Last week, Nike confirmed speculation that it intends to buy specialist UK sportswear brand Umbro in a deal worth £285m. It is news that will cheer the Umbro camp.
The official kit supplier to the England football team, Umbro has had a miserable 2007. It has already been forced to adjust its profits forecast for this year from £30m to £22m, a revised figure based on the assumption that England would qualify for Euro 2008. However, following the team's 2-1 defeat to Russia earlier this month, its chances of qualifying are looking slim, and failure to do so is likely to result in a further slump in shirt sales.
Umbro has long prided itself on its focus on football, running campaigns with straplines such as 'We spend 0% of our time thinking about other sports. Which leaves 100% of our time to think about football, and how to make better football pro-training kit.' Its England shirt deal is the jewel in its crown and some sports marketing experts believe it is this that Nike prizes so highly. Without it Nike would have almost certainly not been tempted to make a takeover bid.
Umbro's troubles have ensured that Nike has been able to strike a deal at the bottom of the market and it should be a shrewd investment, cementing both Nike's association with sport and putting it in a stronger position to compete against its rivals. While Nike's global 'Joga bonita' campaign won praise for its creative execution during the 2006 FIFA World Cup, rival Adidas promoted its position as an official partner to great effect, doubling its sales in comparison with the 2002 tournament.
The takeover should receive a positive reception from the Football Association, whose current deal with Umbro expires in 2014. Sources close to the FA say that Umbro has previously invested so much in securing its FA kit deal that it has been unable to promote the long-term sponsorship as much as it would have liked; backed by Nike's considerable financial clout, however, the brand should finally be in a position to boost its association more effectively.
The deal should also see Nike gain greater dominance in the UK's domestic league. The brand currently supplies the kit for three Premiership clubs, including Manchester United and Arsenal; while Umbro's domestic football deals are not as prestigious, its reach is far broader. It currently sponsors Blackburn, Everton, West Ham, Birmingham, Wigan and Sunderland - more than a fifth of the Premier League clubs. Adidas, meanwhile, has shirt deals with four Premiership clubs, with Bolton Wanderers sponsored by its Reebok brand. The rest of the Premiership is split between Puma, Le Coq Sportif, Errea, Hummel and the latest entrant into the market, Canterbury.
While Nike has yet to disclose its plans for Umbro, Mark Dixon, director at marketing consultancy Fuse Sport, wonders whether it will adopt a similar strategy to Adidas. When it acquired smaller rival Reebok two years ago, its kit deal with Liverpool FC was shifted to parent brand Adidas.
'We may see Umbro's six Premiership clubs turning out in Nike kit from next season, or we might see Wayne Rooney used more effectively by the new partner brands, wearing the Nike red of United and the Umbro white of England,' says Dixon. 'These sorts of choices will give us, the watching fans, an idea of where they are going strategically,' he says.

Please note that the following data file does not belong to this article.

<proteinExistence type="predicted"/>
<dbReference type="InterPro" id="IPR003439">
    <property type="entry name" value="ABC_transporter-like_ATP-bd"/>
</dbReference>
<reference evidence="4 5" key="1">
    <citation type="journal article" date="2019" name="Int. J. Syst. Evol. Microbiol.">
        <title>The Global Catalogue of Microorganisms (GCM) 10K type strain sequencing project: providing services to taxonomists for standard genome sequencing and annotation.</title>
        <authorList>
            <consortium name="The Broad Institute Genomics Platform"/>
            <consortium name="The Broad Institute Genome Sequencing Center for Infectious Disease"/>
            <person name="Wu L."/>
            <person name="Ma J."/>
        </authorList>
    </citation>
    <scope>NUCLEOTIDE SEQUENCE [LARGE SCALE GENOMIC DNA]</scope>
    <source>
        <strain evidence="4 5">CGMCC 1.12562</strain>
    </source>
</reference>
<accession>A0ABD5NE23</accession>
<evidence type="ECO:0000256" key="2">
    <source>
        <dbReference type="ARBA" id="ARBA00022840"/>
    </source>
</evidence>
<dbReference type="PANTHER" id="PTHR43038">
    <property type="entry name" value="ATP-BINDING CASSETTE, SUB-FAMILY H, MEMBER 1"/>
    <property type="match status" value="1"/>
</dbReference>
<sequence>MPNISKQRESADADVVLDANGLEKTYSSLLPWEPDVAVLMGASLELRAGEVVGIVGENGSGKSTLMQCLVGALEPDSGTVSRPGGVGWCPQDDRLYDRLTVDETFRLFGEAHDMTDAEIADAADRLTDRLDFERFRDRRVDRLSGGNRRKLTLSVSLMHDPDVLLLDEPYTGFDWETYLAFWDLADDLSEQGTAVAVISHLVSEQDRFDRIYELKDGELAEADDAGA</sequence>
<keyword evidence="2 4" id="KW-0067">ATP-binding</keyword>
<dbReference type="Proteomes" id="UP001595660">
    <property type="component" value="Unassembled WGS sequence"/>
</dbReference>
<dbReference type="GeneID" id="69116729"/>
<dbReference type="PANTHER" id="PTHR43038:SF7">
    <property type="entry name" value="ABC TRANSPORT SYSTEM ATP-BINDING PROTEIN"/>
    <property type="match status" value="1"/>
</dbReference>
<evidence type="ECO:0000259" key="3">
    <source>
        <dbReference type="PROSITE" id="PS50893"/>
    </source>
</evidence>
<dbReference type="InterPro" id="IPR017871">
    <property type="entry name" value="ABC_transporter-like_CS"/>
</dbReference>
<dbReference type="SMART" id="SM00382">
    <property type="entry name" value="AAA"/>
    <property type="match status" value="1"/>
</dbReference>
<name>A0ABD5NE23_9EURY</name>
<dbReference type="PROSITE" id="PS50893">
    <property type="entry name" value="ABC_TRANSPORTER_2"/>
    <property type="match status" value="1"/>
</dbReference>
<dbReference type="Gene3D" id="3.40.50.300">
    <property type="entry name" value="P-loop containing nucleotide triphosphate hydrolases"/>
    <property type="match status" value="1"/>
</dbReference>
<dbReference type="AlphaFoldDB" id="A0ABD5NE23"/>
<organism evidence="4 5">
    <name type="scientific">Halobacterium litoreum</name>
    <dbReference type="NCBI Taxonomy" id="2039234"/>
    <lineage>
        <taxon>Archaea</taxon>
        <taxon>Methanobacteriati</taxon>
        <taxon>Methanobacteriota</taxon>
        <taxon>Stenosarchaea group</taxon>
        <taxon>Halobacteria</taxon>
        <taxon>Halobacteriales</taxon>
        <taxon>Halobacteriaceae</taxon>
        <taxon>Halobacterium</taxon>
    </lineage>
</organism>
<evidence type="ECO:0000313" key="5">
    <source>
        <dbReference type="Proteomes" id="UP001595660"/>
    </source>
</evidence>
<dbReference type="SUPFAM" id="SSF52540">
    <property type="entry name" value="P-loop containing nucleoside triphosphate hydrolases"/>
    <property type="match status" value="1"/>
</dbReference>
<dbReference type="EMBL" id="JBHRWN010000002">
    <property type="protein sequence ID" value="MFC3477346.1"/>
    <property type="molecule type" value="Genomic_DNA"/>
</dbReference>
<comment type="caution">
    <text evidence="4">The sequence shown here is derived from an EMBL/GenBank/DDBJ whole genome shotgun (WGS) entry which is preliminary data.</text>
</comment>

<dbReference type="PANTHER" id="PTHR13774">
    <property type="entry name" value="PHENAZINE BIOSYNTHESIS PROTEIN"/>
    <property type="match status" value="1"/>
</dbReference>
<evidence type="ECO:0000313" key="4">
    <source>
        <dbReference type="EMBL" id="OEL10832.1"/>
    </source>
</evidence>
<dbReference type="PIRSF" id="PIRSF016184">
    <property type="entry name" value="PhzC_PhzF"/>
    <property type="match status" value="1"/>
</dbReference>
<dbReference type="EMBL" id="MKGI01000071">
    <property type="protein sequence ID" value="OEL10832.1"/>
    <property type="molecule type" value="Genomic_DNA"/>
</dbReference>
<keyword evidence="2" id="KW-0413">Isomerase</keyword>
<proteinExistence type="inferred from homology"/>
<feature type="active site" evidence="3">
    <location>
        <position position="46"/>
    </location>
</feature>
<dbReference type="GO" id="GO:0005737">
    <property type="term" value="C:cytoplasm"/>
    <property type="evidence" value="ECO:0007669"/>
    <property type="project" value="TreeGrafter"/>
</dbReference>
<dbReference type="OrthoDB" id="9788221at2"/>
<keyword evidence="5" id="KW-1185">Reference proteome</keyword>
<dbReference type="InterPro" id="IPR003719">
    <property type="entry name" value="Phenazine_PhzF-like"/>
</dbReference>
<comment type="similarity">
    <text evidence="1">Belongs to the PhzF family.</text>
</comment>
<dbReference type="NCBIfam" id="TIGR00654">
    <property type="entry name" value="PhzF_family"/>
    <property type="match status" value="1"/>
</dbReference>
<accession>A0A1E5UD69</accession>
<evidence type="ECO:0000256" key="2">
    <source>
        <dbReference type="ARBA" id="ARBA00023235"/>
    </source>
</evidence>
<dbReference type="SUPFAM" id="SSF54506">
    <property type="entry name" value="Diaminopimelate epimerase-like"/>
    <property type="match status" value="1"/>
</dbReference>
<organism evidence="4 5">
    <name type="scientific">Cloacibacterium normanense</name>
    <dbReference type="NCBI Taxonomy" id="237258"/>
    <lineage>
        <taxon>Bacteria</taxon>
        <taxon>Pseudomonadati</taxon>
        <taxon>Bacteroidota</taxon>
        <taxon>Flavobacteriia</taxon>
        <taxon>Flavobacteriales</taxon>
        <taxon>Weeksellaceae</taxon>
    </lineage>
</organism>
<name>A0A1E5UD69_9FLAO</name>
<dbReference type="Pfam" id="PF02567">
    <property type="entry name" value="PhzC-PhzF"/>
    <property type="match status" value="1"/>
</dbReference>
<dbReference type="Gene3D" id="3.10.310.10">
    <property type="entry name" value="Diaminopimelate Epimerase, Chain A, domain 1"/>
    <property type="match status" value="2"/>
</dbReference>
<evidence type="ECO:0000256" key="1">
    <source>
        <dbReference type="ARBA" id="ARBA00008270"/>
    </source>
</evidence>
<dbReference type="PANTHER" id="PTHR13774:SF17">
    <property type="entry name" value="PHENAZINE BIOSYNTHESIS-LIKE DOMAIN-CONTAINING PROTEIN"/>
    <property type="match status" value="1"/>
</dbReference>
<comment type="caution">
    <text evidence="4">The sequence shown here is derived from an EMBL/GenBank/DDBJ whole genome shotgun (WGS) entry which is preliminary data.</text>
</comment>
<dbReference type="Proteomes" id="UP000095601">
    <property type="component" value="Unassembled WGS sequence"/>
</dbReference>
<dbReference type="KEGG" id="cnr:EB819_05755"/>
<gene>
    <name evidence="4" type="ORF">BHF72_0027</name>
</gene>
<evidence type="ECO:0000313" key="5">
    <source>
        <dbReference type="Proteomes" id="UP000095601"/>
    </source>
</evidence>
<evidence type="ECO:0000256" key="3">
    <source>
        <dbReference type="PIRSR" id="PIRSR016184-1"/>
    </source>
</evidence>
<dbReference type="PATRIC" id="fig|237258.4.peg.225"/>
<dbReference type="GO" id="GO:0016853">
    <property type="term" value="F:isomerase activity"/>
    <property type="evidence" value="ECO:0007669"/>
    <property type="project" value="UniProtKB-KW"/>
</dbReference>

Nike has said it will retain the Umbro brand, as it did when it acquired Converse in 2003 and as Adidas did with Reebok. While the takeover of Reebok was not purely intended to challenge Nike in the football sector, since the brand had strong ties with other sports, it did allow the brand to flex its new financial muscle. In the run-up to the 2006 FIFA World Cup, it poached French football icon Thierry Henry from Nike and later that summer added former European Player of the Year Andriy Shevchenko to its roster of global brand ambassadors.
Umbro currently has relatively few high-profile brand ambassadors, working only with England captain John Terry, his international team-mate Michael Owen and Barcelona midfielder Deco. It is likely that it will now seek to add to that roster and that Nike will shift some of its talent to the Umbro brand.
Umbro's problems have been well documented; industry observers have cited its lack of fashionable leisurewear, the specialist focus of its brand, a narrow distribution model and a lack of activation of its sponsorships as key reasons for its difficulties. But under Nike's ownership it will now be able to address its perceived weaknesses.
Its association with the England team and its fans has made Umbro a highly attractive property for Nike. However, to make the most of its association with the FA, Nike will need to invest in promoting Umbro's deal - and, more immediately, hope that England can still qualify for Euro 2008.
- Last week, the Umbro board of directors unanimously recommended that shareholders accept Nike's offer of 193.06p a share, which valued the firm at £285m.
- Umbro's share price had been 4% down following England's Euro 2008 qualifier defeat to Russia earlier this month. However, it recovered by about 30% on the news that the firm had received an approach from a then-unnamed party.
- Umbro sells its products directly and through licensees in more than 90 countries and had an annual turnover of £149.5m last year.
- Sales of replica shirts account for approximately 90% of its turnover in the UK.
- Nike has grown its football revenues from US$40m in the early 90s to about $1.5bn today, according to the company.
- In September 2005, Adidas agreed to buy UK rival Reebok in a deal worth £2.1bn.